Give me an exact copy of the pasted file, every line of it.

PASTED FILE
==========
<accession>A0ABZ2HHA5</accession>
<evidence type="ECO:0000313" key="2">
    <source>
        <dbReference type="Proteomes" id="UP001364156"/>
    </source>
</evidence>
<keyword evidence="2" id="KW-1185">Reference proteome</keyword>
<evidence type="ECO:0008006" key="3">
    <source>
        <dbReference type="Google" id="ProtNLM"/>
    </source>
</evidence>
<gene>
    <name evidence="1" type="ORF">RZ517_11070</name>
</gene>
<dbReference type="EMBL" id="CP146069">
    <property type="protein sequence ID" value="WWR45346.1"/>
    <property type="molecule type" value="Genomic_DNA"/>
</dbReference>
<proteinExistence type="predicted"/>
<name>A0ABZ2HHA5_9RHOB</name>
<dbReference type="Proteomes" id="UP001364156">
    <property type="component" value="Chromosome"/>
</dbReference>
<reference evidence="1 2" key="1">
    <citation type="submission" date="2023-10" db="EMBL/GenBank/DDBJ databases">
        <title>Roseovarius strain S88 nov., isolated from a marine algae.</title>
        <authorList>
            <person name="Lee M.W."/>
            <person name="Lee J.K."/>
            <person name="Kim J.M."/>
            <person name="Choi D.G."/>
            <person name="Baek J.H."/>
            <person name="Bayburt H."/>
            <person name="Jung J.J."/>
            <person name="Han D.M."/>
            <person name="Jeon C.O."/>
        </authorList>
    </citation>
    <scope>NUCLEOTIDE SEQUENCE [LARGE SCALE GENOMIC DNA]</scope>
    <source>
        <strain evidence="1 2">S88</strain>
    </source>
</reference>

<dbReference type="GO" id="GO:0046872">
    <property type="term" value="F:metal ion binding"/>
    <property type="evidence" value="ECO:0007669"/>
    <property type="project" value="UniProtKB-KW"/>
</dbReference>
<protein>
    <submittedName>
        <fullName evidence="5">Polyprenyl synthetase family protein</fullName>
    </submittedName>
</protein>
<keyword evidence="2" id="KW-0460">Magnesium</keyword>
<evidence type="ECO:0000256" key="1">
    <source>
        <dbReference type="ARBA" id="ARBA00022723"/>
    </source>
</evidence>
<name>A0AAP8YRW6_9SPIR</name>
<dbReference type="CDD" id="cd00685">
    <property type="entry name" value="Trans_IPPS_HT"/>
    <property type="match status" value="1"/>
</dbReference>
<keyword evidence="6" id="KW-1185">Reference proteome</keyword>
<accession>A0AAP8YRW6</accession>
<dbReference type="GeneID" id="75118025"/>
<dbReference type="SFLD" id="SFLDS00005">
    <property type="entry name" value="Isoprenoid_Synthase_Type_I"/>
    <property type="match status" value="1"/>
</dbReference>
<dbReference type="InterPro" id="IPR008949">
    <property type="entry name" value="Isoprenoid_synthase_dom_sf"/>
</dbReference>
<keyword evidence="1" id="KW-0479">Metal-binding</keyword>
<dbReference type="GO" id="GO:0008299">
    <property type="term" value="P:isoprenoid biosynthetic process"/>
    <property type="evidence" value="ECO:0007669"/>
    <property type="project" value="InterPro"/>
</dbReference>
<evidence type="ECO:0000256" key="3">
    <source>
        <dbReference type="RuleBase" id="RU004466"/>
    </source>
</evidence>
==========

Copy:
<accession>A0ABZ2HHA5</accession>
<evidence type="ECO:0000313" key="2">
    <source>
        <dbReference type="Proteomes" id="UP001364156"/>
    </source>
</evidence>
<keyword evidence="2" id="KW-1185">Reference proteome</keyword>
<evidence type="ECO:0008006" key="3">
    <source>
        <dbReference type="Google" id="ProtNLM"/>
    </source>
</evidence>
<gene>
    <name evidence="1" type="ORF">RZ517_11070</name>
</gene>
<dbReference type="EMBL" id="CP146069">
    <property type="protein sequence ID" value="WWR45346.1"/>
    <property type="molecule type" value="Genomic_DNA"/>
</dbReference>
<proteinExistence type="predicted"/>
<name>A0ABZ2HHA5_9RHOB</name>
<dbReference type="Proteomes" id="UP001364156">
    <property type="component" value="Chromosome"/>
</dbReference>
<reference evidence="1 2" key="1">
    <citation type="submission" date="2023-10" db="EMBL/GenBank/DDBJ databases">
        <title>Roseovarius strain S88 nov., isolated from a marine algae.</title>
        <authorList>
            <person name="Lee M.W."/>
            <person name="Lee J.K."/>
            <person name="Kim J.M."/>
            <person name="Choi D.G."/>
            <person name="Baek J.H."/>
            <person name="Bayburt H."/>
            <person name="Jung J.J."/>
            <person name="Han D.M."/>
            <person name="Jeon C.O."/>
        </authorList>
    </citation>
    <scope>NUCLEOTIDE SEQUENCE [LARGE SCALE GENOMIC DNA]</scope>
    <source>
        <strain evidence="1 2">S88</strain>
    </source>
</reference>

<dbReference type="GO" id="GO:0046872">
    <property type="term" value="F:metal ion binding"/>
    <property type="evidence" value="ECO:0007669"/>
    <property type="project" value="UniProtKB-KW"/>
</dbReference>
<protein>
    <submittedName>
        <fullName evidence="5">Polyprenyl synthetase family protein</fullName>
    </submittedName>
</protein>
<keyword evidence="2" id="KW-0460">Magnesium</keyword>
<evidence type="ECO:0000256" key="1">
    <source>
        <dbReference type="ARBA" id="ARBA00022723"/>
    </source>
</evidence>
<name>A0AAP8YRW6_9SPIR</name>
<dbReference type="CDD" id="cd00685">
    <property type="entry name" value="Trans_IPPS_HT"/>
    <property type="match status" value="1"/>
</dbReference>
<keyword evidence="6" id="KW-1185">Reference proteome</keyword>
<accession>A0AAP8YRW6</accession>
<dbReference type="GeneID" id="75118025"/>
<dbReference type="SFLD" id="SFLDS00005">
    <property type="entry name" value="Isoprenoid_Synthase_Type_I"/>
    <property type="match status" value="1"/>
</dbReference>
<dbReference type="InterPro" id="IPR008949">
    <property type="entry name" value="Isoprenoid_synthase_dom_sf"/>
</dbReference>
<keyword evidence="1" id="KW-0479">Metal-binding</keyword>
<dbReference type="GO" id="GO:0008299">
    <property type="term" value="P:isoprenoid biosynthetic process"/>
    <property type="evidence" value="ECO:0007669"/>
    <property type="project" value="InterPro"/>
</dbReference>
<evidence type="ECO:0000256" key="3">
    <source>
        <dbReference type="RuleBase" id="RU004466"/>
    </source>
</evidence>